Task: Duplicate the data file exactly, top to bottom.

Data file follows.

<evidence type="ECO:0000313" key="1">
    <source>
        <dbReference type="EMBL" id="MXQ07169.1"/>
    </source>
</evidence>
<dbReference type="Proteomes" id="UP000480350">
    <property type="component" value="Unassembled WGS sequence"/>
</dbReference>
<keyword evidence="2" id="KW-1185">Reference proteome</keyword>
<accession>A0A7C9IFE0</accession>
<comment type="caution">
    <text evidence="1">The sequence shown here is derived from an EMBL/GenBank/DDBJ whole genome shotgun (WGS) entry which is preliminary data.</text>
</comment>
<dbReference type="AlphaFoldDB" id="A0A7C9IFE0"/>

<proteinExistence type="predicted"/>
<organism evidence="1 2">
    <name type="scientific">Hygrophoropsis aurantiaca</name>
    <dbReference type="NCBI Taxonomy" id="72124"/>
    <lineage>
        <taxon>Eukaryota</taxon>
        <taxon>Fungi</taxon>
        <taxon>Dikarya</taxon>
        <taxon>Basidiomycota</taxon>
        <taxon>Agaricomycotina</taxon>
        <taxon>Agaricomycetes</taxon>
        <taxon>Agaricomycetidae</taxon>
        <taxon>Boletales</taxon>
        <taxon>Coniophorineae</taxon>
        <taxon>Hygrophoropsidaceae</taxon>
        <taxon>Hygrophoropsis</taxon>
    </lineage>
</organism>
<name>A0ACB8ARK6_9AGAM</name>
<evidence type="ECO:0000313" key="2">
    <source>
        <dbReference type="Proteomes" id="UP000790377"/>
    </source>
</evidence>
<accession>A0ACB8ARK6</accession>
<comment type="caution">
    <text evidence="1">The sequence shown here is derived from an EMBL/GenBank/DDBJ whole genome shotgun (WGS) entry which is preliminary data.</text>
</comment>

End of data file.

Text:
<evidence type="ECO:0000313" key="1">
    <source>
        <dbReference type="EMBL" id="MXQ07169.1"/>
    </source>
</evidence>
<dbReference type="Proteomes" id="UP000480350">
    <property type="component" value="Unassembled WGS sequence"/>
</dbReference>
<keyword evidence="2" id="KW-1185">Reference proteome</keyword>
<accession>A0A7C9IFE0</accession>
<comment type="caution">
    <text evidence="1">The sequence shown here is derived from an EMBL/GenBank/DDBJ whole genome shotgun (WGS) entry which is preliminary data.</text>
</comment>
<dbReference type="AlphaFoldDB" id="A0A7C9IFE0"/>

<proteinExistence type="predicted"/>
<organism evidence="1 2">
    <name type="scientific">Hygrophoropsis aurantiaca</name>
    <dbReference type="NCBI Taxonomy" id="72124"/>
    <lineage>
        <taxon>Eukaryota</taxon>
        <taxon>Fungi</taxon>
        <taxon>Dikarya</taxon>
        <taxon>Basidiomycota</taxon>
        <taxon>Agaricomycotina</taxon>
        <taxon>Agaricomycetes</taxon>
        <taxon>Agaricomycetidae</taxon>
        <taxon>Boletales</taxon>
        <taxon>Coniophorineae</taxon>
        <taxon>Hygrophoropsidaceae</taxon>
        <taxon>Hygrophoropsis</taxon>
    </lineage>
</organism>
<name>A0ACB8ARK6_9AGAM</name>
<evidence type="ECO:0000313" key="2">
    <source>
        <dbReference type="Proteomes" id="UP000790377"/>
    </source>
</evidence>
<accession>A0ACB8ARK6</accession>
<comment type="caution">
    <text evidence="1">The sequence shown here is derived from an EMBL/GenBank/DDBJ whole genome shotgun (WGS) entry which is preliminary data.</text>
</comment>